“I think that what I’ve taken away is learning by example,” he says, of Pletcher. “How do you argue with a trainer who’s got like seven Eclipse Awards.”

Still, one assumes that when assistants fly solo, they’re eager to shake off the feathers of their former employer. Not McCarthy.

“I don’t need to shed that tag,” he says. “Some people are proud that they went to an Ivy League school. Some people are proud that they’re part of a certain organization. I’m very proud that I was able to be a part of something that, for me, set the foundation of what I’m doing today.”

McCarthy’s training regime, he says, is similar to that of Pletcher’s, at the heart of which are two essential qualities. One is good organization.

“I think that reflects on the horses,” he says. “They’re liking what they’re doing. They’re liking the routine.”

The other hues close to obsession.

“To me, the dedication that a Todd Pletcher brings to the game is unparalleled… and we like to spend a lot of time here,” he said. “We like the staff that we’ve built up around us. In turn, I like to think they like doing the job that they do”

When I suggest he has shown thus far a tad more patience with his youngsters than Pletcher (trainer of a couple Eclipse Award winning 2-year-old colts), he doesn’t argue, and offers an explanation.

“I just don’t have his numbers,” says McCarthy. “The horse population here in California isn’t quite as robust as it is in the Midwest and along the Eastern Seaboard…So, we’re probably a little slower to the party because of that–because there aren’t as many opportunities.”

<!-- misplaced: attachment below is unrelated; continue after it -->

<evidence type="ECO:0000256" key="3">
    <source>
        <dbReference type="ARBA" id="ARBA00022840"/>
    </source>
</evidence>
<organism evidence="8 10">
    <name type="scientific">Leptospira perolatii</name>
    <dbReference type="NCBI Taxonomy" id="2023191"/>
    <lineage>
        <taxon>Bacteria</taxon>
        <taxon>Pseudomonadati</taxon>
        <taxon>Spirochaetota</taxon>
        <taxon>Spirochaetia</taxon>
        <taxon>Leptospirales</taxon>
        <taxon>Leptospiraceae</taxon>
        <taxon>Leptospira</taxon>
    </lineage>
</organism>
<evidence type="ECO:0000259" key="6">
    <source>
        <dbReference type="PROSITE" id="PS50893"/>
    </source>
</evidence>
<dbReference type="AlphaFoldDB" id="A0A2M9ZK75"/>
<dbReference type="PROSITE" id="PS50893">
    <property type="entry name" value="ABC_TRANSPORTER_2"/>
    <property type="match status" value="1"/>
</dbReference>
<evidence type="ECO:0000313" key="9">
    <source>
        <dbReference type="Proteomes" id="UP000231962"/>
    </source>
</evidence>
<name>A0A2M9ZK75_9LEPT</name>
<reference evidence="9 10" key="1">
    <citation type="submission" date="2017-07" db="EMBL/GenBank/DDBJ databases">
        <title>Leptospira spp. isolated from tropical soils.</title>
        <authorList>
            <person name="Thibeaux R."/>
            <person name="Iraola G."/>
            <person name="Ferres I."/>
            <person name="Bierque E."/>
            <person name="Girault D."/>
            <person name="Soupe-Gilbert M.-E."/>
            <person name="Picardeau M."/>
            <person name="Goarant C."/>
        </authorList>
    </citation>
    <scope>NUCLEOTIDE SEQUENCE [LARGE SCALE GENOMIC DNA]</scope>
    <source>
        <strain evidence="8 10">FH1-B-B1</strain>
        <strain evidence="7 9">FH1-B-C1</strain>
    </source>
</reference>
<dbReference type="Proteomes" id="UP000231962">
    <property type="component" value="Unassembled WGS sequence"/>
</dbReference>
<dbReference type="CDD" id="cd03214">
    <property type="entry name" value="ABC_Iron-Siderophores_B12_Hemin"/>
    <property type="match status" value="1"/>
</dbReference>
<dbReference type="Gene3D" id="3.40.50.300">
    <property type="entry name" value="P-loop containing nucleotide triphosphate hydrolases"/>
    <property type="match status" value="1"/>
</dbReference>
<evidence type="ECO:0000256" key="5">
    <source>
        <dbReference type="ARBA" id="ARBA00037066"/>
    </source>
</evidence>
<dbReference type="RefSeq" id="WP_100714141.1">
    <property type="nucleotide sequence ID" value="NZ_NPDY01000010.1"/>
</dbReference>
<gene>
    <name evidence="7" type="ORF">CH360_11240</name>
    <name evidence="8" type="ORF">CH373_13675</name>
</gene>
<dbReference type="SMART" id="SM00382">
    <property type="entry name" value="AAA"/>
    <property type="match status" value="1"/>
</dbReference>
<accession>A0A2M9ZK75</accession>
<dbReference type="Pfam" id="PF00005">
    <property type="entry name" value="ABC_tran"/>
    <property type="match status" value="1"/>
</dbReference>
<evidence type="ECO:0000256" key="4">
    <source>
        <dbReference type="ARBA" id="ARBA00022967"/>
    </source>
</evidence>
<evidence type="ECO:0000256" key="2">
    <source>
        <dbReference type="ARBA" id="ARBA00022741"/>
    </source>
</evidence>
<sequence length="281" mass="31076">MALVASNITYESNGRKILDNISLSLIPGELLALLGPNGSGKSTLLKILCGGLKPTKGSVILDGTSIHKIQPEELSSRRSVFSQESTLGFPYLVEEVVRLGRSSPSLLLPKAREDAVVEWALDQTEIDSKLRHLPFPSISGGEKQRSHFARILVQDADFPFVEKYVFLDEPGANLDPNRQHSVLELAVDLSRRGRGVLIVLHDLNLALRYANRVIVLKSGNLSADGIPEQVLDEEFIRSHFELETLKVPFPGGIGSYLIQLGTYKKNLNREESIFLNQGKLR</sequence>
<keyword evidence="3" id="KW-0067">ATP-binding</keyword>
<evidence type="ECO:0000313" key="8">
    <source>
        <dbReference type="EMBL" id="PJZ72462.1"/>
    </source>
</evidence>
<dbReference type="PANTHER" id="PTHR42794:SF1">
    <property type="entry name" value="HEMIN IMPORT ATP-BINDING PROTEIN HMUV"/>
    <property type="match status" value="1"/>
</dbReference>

There are elements of the whole training game that his apprenticeship didn’t quite prepare him for. One relates to what he coins an “instant gratification” culture, where the internet and social media can put trainers on the back-foot in the dissemination of news.

“There’s so much available information out there,” he says. “Your horse goes out and works 5/8ths of a mile, and through things like XBTV and social media, there are [owners] calling you before you get back to the barn.”

Another hard-earned element has been in fine-tuning those skills necessary if a trainer not only wants to maintain his client base, but wants to see it grow and expand–a difficult-to-balance alchemy of diplomacy and self-aggrandizement.

“I think for any trainer who’s going out on their own, who has spent any time in one operation, you become a creature of habit,” McCarthy said. “This [training] takes more cultivating of relationships, going out, going to sales, going to the races. It’s about managing expectations.”

Mind you, “I’m very grateful to the owners who have supported us,” he says.

And those owners who have supported him are grateful in return.

“I think he’s the complete package,” says Aron Wellman, over the telephone the following day. Wellman is president and founder of Eclipse Thoroughbreds, patrons of the stable since the beginning. The two men have known each other for years, even before McCarthy’s Pletcher tenure, and Wellman said that his old friend is “just starting to hit his stride” as a trainer.

“I think we’ve seen the scope of his capabilities in the sense colts, fillies, turf, dirt, short, long–he’s developing horses the right way,” Wellman says. “He’s exhibiting patience. He’s giving them opportunities to succeed. The attention to detail, the professional organization and manner in which the barn is run and the horses are cared for, it’s second to none.”

With a solid footing now beneath him, McCarthy’s keeping one eye on the kinds of races “that put you on the map.” The Triple Crowns. The Classics. The sorts of contests he routinely figured in when joint-second in command at Team Pletcher.

“For me, those are the races I want to be involved with,” he says. “To compete in a Grade I, it’s special in itself. But to win a Grade I, it’s vindication of what you’re showing up for every day. Knowing what you’re doing is right. Trusting your opinion.”

When you’re an optimistic realist, that’s the only sort of vindication that counts.